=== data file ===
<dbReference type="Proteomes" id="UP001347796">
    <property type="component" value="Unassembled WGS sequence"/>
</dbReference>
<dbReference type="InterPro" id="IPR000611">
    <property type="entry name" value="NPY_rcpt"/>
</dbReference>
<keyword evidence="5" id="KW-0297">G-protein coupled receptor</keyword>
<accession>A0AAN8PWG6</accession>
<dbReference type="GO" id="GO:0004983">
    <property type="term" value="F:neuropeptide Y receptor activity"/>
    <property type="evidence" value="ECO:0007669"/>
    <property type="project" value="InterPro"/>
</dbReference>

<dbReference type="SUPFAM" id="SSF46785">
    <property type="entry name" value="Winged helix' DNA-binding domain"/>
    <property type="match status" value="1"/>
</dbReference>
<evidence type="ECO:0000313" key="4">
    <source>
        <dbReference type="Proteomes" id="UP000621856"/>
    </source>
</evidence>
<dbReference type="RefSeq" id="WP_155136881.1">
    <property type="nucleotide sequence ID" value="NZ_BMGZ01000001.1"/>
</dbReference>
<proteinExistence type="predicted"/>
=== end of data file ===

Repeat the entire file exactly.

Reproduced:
<dbReference type="Proteomes" id="UP001347796">
    <property type="component" value="Unassembled WGS sequence"/>
</dbReference>
<dbReference type="InterPro" id="IPR000611">
    <property type="entry name" value="NPY_rcpt"/>
</dbReference>
<keyword evidence="5" id="KW-0297">G-protein coupled receptor</keyword>
<accession>A0AAN8PWG6</accession>
<dbReference type="GO" id="GO:0004983">
    <property type="term" value="F:neuropeptide Y receptor activity"/>
    <property type="evidence" value="ECO:0007669"/>
    <property type="project" value="InterPro"/>
</dbReference>

<dbReference type="SUPFAM" id="SSF46785">
    <property type="entry name" value="Winged helix' DNA-binding domain"/>
    <property type="match status" value="1"/>
</dbReference>
<evidence type="ECO:0000313" key="4">
    <source>
        <dbReference type="Proteomes" id="UP000621856"/>
    </source>
</evidence>
<dbReference type="RefSeq" id="WP_155136881.1">
    <property type="nucleotide sequence ID" value="NZ_BMGZ01000001.1"/>
</dbReference>
<proteinExistence type="predicted"/>